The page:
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Ed Sundukovsky shares stories from Toronto’s West End

Kids throw tantrums, it’s a fact. How you deal with said tantrums is as varied as anything that has to do with raising kids. Rearing children is a process that can be fruitful and enlightening or exhausting and brain-numbing. Kids don’t come with an owner’s manual, but they should. What do you do when your kids start acting a fool in public or at home? How do you deal with them? Is negotiating with them a safe tactic or does it set a dangerous precedent? I don’t know, I’m hoping you’ll have some insight that I don’t.

My oldest daughter, Sophia, is a very reasonable child. She is calm and quiet and rarely makes a fuss about anything, but if she does get set off, watch out. She becomes inconsolable; no less than two hours of whimpering and off-and-on crying. Lillian, alternatively is an M-80 child. Because of her age, I’m guessing, she is quick to anger and even quicker to offer a peacemaking hug or song as the case often is.

When I was coming up, my M+P were of the “children are to be seen and not heard” era, meaning that they expected us (my sister and I) to be quiet and well behaved all the time. If we stepped out of line, as I often did, my mum was fast and loose with a slap upside the head, followed by a cutting remark. Their approach to discipline was so old school, it was essentially Cro-Magnon. Downright archaic, minus the thumb screws. But, a lot of people raised their kids by the lash. It was acceptable to spank or smack kids for “acting out”. That extreme level of parenting doesn’t appeal to me.

That extreme level of parenting doesn’t appeal to me. What do I do as the heavy? Let’s say it’s way past the kids bed time, and they need a wash. Kris or I will tell them to take their clothes off and get ready for a bath. Instead they start putting more clothes on because they’ve decided it’s time to play dress up. We tell them again “Girls, its time for a bath, lets go!” They start undressing and running around the house like naked pygmies, giggling their little asses off.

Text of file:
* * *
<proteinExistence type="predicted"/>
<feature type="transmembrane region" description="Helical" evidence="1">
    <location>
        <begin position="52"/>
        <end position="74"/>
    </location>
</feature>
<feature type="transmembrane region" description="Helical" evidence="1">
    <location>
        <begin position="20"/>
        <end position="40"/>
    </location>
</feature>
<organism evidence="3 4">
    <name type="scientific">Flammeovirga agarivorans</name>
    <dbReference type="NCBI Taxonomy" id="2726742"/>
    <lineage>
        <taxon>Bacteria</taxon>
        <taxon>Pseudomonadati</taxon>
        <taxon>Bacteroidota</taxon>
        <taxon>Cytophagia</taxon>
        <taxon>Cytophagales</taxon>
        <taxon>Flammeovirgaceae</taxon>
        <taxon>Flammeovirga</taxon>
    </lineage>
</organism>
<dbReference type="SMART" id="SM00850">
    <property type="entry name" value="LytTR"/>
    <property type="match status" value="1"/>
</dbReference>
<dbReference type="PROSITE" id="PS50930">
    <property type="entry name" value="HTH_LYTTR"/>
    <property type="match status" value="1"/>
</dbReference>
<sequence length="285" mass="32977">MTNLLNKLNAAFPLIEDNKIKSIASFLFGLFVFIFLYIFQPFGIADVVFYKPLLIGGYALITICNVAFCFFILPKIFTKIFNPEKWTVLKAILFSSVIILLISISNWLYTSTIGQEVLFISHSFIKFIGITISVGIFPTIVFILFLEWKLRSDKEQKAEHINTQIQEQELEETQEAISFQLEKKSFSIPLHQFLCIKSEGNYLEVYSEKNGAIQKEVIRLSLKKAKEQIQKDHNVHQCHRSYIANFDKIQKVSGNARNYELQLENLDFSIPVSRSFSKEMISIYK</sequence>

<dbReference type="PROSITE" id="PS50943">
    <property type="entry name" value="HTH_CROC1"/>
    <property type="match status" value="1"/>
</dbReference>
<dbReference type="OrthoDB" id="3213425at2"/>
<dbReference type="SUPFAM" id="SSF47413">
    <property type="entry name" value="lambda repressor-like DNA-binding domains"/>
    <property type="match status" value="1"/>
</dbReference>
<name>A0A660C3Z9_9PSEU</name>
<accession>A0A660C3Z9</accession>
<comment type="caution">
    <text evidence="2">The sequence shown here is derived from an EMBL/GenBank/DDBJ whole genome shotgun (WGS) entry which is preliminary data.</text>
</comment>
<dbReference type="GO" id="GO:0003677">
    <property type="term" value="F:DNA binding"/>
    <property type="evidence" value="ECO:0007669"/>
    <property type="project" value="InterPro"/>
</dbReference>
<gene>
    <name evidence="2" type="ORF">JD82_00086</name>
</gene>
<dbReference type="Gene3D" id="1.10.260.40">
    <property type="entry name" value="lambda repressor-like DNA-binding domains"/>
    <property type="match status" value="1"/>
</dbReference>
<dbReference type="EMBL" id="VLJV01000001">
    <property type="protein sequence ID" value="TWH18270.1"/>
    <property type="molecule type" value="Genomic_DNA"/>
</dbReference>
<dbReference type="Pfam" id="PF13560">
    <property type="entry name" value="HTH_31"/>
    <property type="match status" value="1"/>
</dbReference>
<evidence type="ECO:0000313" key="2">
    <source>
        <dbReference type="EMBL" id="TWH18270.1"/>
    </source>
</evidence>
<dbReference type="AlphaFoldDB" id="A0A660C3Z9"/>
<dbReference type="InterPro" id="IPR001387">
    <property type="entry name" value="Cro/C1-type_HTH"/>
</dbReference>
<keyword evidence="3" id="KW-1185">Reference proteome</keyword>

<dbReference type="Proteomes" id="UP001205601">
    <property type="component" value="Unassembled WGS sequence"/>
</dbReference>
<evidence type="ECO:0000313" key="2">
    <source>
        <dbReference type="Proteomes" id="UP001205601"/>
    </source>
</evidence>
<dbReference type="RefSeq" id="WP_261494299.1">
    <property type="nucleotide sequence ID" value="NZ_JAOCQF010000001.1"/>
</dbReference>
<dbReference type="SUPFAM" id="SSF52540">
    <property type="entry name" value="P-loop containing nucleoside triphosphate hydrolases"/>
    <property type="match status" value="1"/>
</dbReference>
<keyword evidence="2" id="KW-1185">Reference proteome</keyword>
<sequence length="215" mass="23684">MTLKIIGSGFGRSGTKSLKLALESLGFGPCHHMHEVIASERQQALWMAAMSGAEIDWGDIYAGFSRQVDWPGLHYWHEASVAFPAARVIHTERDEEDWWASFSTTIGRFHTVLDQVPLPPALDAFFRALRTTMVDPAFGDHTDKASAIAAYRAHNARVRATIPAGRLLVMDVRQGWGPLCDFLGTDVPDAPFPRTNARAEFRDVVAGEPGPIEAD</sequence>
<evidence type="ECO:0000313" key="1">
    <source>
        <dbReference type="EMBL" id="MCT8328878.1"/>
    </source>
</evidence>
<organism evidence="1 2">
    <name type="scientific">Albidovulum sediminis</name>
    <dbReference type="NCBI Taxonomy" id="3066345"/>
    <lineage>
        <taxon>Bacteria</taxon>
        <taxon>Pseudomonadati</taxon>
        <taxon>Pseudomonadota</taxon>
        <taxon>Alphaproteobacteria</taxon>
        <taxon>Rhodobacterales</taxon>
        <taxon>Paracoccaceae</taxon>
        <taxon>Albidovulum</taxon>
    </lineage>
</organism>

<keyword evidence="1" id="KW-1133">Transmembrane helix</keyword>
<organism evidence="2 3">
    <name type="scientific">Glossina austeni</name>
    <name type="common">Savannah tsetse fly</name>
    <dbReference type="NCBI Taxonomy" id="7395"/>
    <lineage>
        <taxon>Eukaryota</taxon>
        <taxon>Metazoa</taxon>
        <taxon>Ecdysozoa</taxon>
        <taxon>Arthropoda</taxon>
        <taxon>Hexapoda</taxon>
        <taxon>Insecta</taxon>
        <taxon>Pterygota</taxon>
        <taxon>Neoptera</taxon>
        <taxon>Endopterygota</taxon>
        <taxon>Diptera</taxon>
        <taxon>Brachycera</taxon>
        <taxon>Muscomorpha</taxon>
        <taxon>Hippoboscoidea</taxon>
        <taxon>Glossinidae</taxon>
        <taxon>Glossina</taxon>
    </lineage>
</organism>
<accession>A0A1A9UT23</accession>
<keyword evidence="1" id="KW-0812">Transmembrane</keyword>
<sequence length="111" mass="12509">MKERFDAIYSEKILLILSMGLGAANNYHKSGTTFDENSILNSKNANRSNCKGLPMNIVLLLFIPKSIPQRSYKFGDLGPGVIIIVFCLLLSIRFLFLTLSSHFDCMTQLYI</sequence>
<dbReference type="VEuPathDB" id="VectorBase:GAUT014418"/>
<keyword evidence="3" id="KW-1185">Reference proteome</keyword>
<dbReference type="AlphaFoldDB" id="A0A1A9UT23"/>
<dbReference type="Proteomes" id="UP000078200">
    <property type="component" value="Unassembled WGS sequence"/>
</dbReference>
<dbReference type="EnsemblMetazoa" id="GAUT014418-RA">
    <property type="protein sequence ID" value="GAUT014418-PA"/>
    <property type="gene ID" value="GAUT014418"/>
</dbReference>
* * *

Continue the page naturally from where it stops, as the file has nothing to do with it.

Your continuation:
It’s really cute and all but it’s late and we are both so, so tired from long hard days. We’re pleading with them, begging even to “please come over to the bath, now please.” The little one is still chasing the big one in circles around the apartment. I’ve had enough. I yell “Sophia, Lillian get over here!” in my big Daddy voice. Sophia always has the same reaction. She walks round a corner with huge tears welling up in her perfect brown eyes. She walks right by me. She doesn’t want to me to see that she’s crying. Lillian skips by her towards the washroom. They’re bathed and told to get their PJs on. Kris effortlessly slaps a diaper on Lilly while she runs out the bathroom door. Pajama-adorned Sophia comes and sits on my lap. She tells me she’s sorry for not listening. My heart breaks, she’s so darn cute.

I just want to make it perfectly clear that I have no idea what I doing as a parent or otherwise. Am I damaging my children by yelling orders at them? I really don’t have a clue. I know what I expect from them, which is not much. I want them to be happy kids who laugh and play but I want them to know when it’s time to get the job done, too. Disciplining children is a sticky situation. Bringing the heat without the burn is a challenge.

Ed Sundukovsky is a butcher living in Toronto’s West End with his wife and two daughters. You can read more from Ed at his blog Big Sexy Dummy and on Twitter @bigsexydummy.

Photo by ijonas via Flickr

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